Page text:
There is GA in Mexico and we talked to other pilots on the ramp once or twice but didn’t get any closer contact. The regions we traveled are quite touristy and people we met were very friendly, a bit more formal perhaps than in other parts of Latin America.

Mexican food

Tapachula wasn’t a destination in its own right but it’s one of only two possible ports of entry when coming from Central America and at least we could sample the famous Mexican food for the first time. Anyway, after a day of rest we left for Palenque.

Tapachula to Palenque

Palenque probably is one of the two most important ancient Maya sites in Mexico, so we made this our first stop after Tapachula. The mountains we had to cross reach over 10000ft and it was a beautiful VFR flight. We even spotted the Palenque ruins during approach.

The famous ruins of Palenque seen during approach

The town of Palenque is nothing to write home about but the ruins are peerless as our guide book put it. They are situated in the final foothills of the central mountains before the plains of Yucatán start and are famous for inscriptions deciphered by archeologists in the seventies and eighties.

Palenque, Casa de las inscripciones (house of the inscriptions)

There are a few more archeological sites near Palenque that can be reached by organized day tours. We took one and it turned out to be a nice outing. The ruins are less visited and still give you kind of an India Jones feeling.

Ruins at Yaxchilán

Our next destination was Chetumal on the southeast coast of the Yucatán peninsula. We flew VFR again and found the region to be surprisingly densely forested.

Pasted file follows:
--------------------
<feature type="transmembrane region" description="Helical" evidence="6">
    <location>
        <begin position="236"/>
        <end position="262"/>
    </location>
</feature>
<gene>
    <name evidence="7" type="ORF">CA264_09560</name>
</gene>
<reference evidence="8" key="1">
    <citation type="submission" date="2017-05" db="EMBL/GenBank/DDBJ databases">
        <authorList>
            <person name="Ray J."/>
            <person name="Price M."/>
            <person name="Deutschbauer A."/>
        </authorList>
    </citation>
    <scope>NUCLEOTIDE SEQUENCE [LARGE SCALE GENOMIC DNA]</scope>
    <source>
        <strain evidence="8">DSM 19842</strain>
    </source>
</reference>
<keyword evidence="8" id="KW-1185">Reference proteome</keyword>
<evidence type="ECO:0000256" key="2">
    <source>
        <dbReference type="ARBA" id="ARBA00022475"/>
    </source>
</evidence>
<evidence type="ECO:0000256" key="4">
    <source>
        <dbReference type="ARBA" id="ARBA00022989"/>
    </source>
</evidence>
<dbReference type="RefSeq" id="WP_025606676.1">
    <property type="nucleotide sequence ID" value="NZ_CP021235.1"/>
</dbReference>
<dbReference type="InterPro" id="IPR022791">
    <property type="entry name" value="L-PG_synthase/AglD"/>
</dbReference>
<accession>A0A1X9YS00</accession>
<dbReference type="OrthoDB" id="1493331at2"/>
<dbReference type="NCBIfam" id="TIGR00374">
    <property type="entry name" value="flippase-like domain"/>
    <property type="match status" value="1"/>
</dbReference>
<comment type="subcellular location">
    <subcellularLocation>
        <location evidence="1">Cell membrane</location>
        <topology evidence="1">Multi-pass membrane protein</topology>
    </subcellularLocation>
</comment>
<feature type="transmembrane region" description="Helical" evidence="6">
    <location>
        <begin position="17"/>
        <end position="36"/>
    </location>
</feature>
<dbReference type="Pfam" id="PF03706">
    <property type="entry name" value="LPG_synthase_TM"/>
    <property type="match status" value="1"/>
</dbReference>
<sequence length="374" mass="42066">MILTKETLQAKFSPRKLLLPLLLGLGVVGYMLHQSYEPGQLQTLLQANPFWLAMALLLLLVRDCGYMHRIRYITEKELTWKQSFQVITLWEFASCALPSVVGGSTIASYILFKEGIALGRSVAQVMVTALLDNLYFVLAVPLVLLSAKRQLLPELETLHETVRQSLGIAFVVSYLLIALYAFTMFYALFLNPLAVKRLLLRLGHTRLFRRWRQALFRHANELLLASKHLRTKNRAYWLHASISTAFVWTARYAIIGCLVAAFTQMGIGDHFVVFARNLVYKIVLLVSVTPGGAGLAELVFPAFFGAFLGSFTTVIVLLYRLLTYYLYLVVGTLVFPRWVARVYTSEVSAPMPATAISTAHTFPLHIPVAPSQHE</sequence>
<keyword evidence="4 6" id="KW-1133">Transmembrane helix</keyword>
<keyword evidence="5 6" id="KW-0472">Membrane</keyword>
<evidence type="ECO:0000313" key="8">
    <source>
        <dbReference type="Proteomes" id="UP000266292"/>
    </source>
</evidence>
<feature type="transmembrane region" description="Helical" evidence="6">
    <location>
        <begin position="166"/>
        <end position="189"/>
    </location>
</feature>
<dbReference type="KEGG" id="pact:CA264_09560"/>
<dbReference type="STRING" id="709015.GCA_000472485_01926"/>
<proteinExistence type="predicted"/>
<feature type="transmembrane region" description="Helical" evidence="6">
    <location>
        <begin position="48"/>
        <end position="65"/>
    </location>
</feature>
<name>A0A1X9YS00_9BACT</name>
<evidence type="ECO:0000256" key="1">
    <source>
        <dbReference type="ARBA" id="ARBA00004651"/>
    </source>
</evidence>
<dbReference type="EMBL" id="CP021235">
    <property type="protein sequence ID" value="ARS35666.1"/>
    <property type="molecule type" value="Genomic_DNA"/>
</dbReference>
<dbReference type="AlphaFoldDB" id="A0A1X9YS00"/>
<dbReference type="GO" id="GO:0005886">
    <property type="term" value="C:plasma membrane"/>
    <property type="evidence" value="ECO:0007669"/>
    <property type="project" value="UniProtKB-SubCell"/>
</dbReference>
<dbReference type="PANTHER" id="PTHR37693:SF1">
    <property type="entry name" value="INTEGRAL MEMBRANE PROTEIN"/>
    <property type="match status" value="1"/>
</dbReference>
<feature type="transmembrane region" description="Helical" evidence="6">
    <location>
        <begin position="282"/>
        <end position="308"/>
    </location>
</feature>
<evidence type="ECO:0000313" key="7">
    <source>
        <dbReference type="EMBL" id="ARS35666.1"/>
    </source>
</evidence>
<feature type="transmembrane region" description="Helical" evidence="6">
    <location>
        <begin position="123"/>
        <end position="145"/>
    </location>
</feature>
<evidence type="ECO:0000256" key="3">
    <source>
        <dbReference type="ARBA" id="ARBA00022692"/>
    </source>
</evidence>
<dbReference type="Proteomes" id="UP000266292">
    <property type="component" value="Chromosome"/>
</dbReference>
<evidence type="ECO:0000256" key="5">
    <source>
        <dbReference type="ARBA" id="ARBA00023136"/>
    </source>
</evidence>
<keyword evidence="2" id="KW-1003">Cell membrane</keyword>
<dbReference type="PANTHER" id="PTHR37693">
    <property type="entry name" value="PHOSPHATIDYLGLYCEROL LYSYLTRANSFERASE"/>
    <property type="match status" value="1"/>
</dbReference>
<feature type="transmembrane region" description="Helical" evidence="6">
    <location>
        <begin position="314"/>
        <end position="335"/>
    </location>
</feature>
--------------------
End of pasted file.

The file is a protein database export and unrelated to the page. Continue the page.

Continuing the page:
Yucatán from the air

There were again some ruins to be seen near Chetumal. We rented a car and drove around a bit. The landscape wasn’t that great, rather boring in fact. As it’s completely flat and all covered with bush-like jungle, you don’t see anything while driving. However, the ruins are spectacular.

Ruins of Dzibanché near Chetumal

Our search for an airfield in northeastern Yucatán turned out to be a bit more complicated. Playa del Carmen was too short to our liking for a departure in the heat, Tulum is military only and Cancún too busy with CAT. So we opted for the island of Cozumel even though we actually didn’t want to visit the island itself. We had to fly IFR and were on top most of the time, so we missed the Riviera del Maya as the stretch of coast is called.

Approaching Cozumel

After landing we took a ferry over to the mainland where we had arranged a rental car again. Besides the beaches (and cave diving, as I learned from Emir :-) the Maya ruins are the main reason to come to Yucatán. Chichén Itzá is the most famous site here and it gets really crowded, so getting up early really pays.

The pyramid in Chichén Itzá

We drove up to the very north to Rio Lagartos what means alligator river in English. Funnily it’s neither a river nor are there alligators – it’s kind of a long lagoon where crocodiles live.